Sketcher of various interrelated fourfolds.
March 14, 2010.I discussed kinds of sign (index, semblance, symbol, proxy) in terms of some broadened notion of Jakobson's syntagmatic-paradigmatic distinction in my recent post "Rosen, Saussure, Peirce". Of course I went too far in that broadening - I was reaching for an analogy that might be a bridge or shortcut to a better understanding of what a symbol would be in my four-fold division of signs. I was whizzing along there, using words like "homology" rather too loosely. Anyway, I wish to gain an idea of symbol that seems consistent with my ideas of index, semblance, and proxy, and also seems as simple as them. As to consistency, for instance, since I allow of concrete individual natural indices, semblances, and proxies, I need to conceive of a concrete individual natural symbol. I thought I might need to broaden the idea of symbol somehow. Obviously I'm going against Peirce in various ways here, but that's for another discussion.
Underlying my ideas of index, semblance, symbol, and proxy, are four categories:
1. 'Substance' or object. Primary substance is this man, this horse, etc. But it could be abstract, a mathematical structure for example.
2. 'Accident' or attribute or quality.
3. Modality, logical quality ('indeed', 'not'), probability, novelty (information), feasibility, optimality, etc. By those I mean mode in its original definition though not usage (see Peirce, CP 2.382 and DPP p. 89) as referring to any qualification of a proposition or its copula, and I expand the idea to include straightforward logical quality - affirmative and negative. Update (3/17/2010). I just found that Peirce leaned that way about modality and logical quality. See "Prolegomena to an Apology for Pragmaticism" (1906) The Monist, v. XVI, n. 4, pp. 492-546, footnote on page 525 (last footnote of CP 4.552). End of update. Obviously I need a distinct technical term for it but I'll make do with "modality" for the time being, though, again, I do not mean it only in the usual sense (necessity, possibility, impossibility, unnecessariness). It is something like a conduit of comprehension (intension) which may qualify the comprehension in terms of fulfillment in some portion or totality of cases, the distribution of the associated denotation, etc.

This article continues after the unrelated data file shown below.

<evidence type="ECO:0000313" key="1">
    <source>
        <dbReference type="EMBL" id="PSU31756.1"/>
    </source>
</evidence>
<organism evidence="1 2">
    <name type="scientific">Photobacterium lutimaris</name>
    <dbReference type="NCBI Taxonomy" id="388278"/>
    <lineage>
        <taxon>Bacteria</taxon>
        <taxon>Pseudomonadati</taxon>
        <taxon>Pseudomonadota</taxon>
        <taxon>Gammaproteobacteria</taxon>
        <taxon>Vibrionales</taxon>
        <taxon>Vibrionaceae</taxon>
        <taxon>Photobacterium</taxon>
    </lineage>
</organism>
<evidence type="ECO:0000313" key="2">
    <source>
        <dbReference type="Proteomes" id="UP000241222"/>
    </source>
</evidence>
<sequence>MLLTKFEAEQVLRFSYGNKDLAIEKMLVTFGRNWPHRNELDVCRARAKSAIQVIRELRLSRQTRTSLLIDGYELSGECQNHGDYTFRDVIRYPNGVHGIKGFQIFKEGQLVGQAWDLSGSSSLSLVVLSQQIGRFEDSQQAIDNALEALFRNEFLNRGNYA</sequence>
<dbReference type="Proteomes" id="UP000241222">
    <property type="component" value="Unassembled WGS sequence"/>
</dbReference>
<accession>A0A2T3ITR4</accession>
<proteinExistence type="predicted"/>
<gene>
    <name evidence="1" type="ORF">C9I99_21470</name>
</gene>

4. Mathematical relationship ('double of', 'inverted order of', 'indefinite integral of', etc.), particularly as conceived of as object(s)-to-object(s) relationships. In a way, it's like a router or re-router of denotation (or maybe I should say, denotational relationships).
The index represents an object by being connected to it (in the same larger object).
The semblance represents an object by sharing characteristics or qualities with it.
The symbol represents its object by having the same modal properties/relationships.
The proxy represents its object by having the same mathematical relationships in some sense, anyway by making the same "decisions," following the same rules under ongoing observation and experimentation.